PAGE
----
Why aren’t our fifth and sixth graders passing?
It’s a question state educational leaders hope they have found the answer to at Central School, which has been under a full-scale assessment over the last few weeks in an attempt to assist the school in reaching higher levels of academic achievement.
The assessment on Central School was conducted by a three-person team: Lillia Jones, Essie Bailey and Jamie Mcklemurry, representatives of the Mississippi Department of Education, who gave a report of initial findings and recommendations to the West Point School Board of Trustees, who were asked to approve MDE’s Schools At Risk Action Plan for Central.The team noted leadership, curriculum and assessment, delivery of instruction and school climate/safety standards that affect the overall performance of students at Central.
“We are here to provide technical assistance to Central School; we’re not here to take over Central School,” Jones said. “We plan to be here, we plan to help, we plan to do whatever we need to do.”
For two consecutive years, Central School has received a failing grade by the Mississippi Department of Education, and a failing grade requires an intervention via an evaluation to conclude reasons for low student performance. If Central School receives a failing label at the end of this current school year, the school will become a New Start School and the employment of the principal as well as each certified and non-certified employee will be terminated from the school district. This is all part of Senate Bill 2293, which passed and took effect July 1, 2010. New Start School programs were created to turn failing schools into educational options of quality.
Only two major strengths were found by MDE at Central, which were well-maintained buildings and grounds and a climate that evaluators believe is conducive for learning. Major challenges found were a lack of rigor to promote higher-order thinking skills, individual student interventions based on test results not effective, lesson plans not evident in classrooms and confusion amongst teachers concerning the Response to Intervention process.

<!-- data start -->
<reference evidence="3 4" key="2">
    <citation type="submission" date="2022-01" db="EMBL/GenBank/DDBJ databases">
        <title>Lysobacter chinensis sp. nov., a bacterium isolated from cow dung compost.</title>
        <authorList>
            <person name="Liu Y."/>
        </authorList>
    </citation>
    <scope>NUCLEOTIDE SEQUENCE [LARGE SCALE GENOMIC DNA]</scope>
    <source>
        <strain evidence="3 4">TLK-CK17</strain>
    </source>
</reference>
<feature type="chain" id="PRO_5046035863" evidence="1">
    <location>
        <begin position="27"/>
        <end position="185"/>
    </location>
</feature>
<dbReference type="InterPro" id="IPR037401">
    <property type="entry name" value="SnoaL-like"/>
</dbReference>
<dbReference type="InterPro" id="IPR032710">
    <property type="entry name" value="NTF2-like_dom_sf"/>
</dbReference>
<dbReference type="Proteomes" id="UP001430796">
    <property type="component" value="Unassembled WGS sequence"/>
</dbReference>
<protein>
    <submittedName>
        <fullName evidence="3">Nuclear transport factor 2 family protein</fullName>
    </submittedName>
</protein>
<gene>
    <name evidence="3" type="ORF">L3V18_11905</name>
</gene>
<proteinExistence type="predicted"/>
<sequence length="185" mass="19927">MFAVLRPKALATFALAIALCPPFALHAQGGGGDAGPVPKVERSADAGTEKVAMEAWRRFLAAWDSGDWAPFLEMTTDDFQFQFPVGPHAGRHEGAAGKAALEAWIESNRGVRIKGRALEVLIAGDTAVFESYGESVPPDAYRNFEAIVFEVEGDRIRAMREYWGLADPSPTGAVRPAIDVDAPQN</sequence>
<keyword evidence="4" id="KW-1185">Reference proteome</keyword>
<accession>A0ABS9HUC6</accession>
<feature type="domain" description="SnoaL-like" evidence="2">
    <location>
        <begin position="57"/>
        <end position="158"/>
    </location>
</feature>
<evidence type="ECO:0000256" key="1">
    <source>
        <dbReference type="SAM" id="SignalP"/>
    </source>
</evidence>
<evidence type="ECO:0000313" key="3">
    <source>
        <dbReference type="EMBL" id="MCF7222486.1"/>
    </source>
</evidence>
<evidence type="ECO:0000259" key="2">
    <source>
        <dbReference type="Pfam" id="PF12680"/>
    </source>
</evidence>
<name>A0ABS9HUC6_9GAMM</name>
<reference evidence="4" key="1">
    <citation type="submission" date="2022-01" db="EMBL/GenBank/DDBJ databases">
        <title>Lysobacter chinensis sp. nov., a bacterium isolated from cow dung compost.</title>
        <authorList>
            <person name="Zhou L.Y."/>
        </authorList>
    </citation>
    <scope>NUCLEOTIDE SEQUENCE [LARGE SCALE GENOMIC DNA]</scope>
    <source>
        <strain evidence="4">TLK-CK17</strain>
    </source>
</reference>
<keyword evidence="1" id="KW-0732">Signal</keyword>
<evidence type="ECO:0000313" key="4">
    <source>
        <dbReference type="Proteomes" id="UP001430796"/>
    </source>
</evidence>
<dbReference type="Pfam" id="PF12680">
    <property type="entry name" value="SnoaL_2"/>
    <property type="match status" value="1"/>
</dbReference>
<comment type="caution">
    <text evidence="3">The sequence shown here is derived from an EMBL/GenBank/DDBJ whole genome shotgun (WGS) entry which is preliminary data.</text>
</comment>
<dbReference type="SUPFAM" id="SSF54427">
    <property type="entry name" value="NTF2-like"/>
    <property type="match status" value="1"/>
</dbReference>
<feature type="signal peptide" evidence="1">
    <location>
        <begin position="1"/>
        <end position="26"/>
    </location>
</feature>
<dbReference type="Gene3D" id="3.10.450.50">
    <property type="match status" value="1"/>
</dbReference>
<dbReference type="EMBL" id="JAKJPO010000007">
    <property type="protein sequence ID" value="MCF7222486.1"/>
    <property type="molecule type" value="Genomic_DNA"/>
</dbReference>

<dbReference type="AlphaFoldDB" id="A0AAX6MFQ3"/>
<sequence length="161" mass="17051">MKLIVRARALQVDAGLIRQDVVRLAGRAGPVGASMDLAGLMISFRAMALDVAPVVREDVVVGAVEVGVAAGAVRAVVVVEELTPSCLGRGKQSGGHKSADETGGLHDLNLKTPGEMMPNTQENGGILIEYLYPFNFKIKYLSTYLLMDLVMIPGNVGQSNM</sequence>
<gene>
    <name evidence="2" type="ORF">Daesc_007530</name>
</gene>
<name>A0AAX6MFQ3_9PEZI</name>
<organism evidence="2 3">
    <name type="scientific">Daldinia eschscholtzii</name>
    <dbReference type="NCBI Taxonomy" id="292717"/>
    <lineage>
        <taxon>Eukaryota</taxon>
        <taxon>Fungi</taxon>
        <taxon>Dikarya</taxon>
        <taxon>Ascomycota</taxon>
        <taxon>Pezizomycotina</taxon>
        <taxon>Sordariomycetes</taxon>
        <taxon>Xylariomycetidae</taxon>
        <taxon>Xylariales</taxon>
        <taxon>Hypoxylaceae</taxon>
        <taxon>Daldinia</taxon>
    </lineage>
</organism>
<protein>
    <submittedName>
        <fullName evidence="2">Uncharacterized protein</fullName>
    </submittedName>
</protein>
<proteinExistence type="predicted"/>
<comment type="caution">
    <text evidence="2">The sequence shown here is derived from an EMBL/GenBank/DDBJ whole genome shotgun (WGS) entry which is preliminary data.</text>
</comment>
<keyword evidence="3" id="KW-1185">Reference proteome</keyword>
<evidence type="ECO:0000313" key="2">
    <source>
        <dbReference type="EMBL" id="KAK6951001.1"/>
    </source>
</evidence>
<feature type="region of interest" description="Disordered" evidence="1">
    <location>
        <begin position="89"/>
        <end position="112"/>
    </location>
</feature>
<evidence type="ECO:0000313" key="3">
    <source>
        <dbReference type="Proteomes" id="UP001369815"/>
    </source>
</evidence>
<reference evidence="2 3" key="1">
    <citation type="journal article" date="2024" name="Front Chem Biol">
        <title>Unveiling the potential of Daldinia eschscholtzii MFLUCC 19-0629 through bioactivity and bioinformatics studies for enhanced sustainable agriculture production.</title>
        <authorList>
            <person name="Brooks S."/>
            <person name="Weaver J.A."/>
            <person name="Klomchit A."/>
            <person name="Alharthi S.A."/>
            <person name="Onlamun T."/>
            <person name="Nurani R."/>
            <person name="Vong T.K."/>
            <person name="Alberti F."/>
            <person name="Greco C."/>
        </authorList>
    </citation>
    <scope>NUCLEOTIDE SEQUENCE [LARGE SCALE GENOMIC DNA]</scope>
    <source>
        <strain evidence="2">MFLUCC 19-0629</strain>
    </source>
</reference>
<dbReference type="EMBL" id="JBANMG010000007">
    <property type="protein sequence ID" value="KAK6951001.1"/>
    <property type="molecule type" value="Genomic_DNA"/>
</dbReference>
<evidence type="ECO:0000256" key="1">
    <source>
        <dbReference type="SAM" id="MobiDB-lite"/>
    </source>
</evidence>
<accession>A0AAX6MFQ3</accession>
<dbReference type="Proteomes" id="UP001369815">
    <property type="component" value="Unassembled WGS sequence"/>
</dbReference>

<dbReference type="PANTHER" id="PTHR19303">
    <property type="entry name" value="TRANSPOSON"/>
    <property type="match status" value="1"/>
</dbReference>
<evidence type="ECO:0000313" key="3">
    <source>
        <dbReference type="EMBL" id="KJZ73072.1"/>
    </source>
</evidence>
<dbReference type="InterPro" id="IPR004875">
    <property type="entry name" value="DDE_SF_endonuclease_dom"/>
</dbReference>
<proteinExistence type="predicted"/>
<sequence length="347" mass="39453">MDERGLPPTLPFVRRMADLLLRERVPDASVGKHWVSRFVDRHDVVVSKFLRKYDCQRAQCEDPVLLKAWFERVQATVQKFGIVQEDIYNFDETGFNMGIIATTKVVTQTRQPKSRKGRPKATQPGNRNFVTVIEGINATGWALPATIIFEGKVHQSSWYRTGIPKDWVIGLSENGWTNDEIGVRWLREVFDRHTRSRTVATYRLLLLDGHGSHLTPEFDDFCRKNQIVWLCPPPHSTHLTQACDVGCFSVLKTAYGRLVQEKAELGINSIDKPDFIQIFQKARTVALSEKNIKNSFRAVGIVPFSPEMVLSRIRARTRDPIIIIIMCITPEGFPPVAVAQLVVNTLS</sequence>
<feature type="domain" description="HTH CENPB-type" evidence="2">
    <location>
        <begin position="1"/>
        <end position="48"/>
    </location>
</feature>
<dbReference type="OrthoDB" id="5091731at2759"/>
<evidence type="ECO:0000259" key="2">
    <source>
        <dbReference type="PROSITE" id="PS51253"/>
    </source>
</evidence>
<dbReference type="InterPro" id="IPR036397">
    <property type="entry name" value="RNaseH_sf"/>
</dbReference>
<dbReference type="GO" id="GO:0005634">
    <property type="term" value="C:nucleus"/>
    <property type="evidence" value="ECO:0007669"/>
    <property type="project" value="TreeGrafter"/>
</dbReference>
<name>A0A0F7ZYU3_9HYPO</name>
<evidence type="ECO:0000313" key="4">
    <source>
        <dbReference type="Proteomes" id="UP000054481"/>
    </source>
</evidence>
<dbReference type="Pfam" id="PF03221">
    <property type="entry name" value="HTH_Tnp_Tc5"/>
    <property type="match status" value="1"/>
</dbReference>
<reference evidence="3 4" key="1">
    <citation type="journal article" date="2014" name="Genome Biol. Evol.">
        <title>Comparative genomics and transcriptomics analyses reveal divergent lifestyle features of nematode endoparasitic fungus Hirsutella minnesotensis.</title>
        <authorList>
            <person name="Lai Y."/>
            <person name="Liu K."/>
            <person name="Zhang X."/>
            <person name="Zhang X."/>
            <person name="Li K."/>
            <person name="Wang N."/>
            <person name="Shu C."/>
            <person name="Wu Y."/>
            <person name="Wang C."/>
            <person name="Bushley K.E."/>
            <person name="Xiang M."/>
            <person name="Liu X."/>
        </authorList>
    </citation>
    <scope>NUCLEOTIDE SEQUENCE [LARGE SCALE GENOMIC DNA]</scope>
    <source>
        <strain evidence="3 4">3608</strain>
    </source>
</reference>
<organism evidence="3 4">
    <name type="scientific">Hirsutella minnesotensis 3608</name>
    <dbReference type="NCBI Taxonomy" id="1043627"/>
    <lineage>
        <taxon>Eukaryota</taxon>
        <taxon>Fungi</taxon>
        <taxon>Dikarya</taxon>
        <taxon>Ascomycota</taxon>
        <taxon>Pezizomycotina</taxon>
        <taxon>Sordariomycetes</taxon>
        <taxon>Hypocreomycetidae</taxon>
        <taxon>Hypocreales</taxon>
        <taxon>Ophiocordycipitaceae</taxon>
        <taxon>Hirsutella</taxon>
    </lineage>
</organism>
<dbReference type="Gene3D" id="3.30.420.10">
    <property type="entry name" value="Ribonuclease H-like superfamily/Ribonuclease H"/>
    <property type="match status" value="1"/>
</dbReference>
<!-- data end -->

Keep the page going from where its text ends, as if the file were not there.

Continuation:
Central School Principal Jon Harper said he, administrators and faculty members began the school year off knowing they and the students were faced with these challenges.
“We were F, I mean just to be honest with you we were F,” Harper said. “We’ve restructured a lot, restructured our teams. We put the skeleton in place now they’re coming to help us put the flesh and muscle on what we had our bones already set. They’re going to help us hand and glove.”
Some of the findings under leadership include a positive relationship between students and staff, more supervision of instruction from administrators needed, no evidence of a data-driven School Improvement Plan and excessive classroom interruptions by announcements.
Recommendations under the leadership standard includes developing the data-driven plan, providing follow-up to teacher evaluations so teachers will know what they need to work on and protect and maximize instructional time.
Findings under curriculum and assessment include instruction that is not based upon student test data analysis, class tests not in line with Mississippi’s Frameworks Curriculum and pacing guides developed by Case 21 with no input from teachers.
“I would like to say in the case of Case 21, it’s new to me,” McKlemurry said. “Last year was the first time I was introduced to it so I did not understand completely, but this district seems to have developed, through Mr. Harper and Mr. Hollis, a working relationship with the people at Case 21. So I think that’s going to help alleviate a lot of the problems.”
Other findings include teachers’ questioning techniques lacked focus and higher level thinking skills, group settings without accommodations for individual learner differences, adequate classroom supplies, out-dated school crisis management plan, no celebration of staff success and school doors unlocked from the outside. But in the last week, the school has taken measures to better secure the school, McKlemurry said.
“That campus is a much more secure place now,” she said.
Recommendations for some of these findings are implementation of a rigorous lesson activities that require higher-order thinking skills, using a mixture of instructional methods to accommodate differences of learning, revise and provide training on a school safety plan, implement a school-wide discipline plan and celebrate student and staff successes.
West Point School Superintendent Burnell McDonald said the district appreciates the report from MDE, is thrilled for the assistance from MDE and is confident a positive change will be made at Central School.
“We will improve,” McDonald said. “The super thing about it is they’re going to help us, and it’s a partnership, which is what I think is neat about the whole process.”
Mcklemurry said she has already seen evidence of improvements.
The school board unanimously approved the Action Plan as recommended by Harper and MDE. For a full list of findings and recommendations contact the West Point Central Office.
Representatives from MDE will continue their evaluation of Central School until the end of April 2013.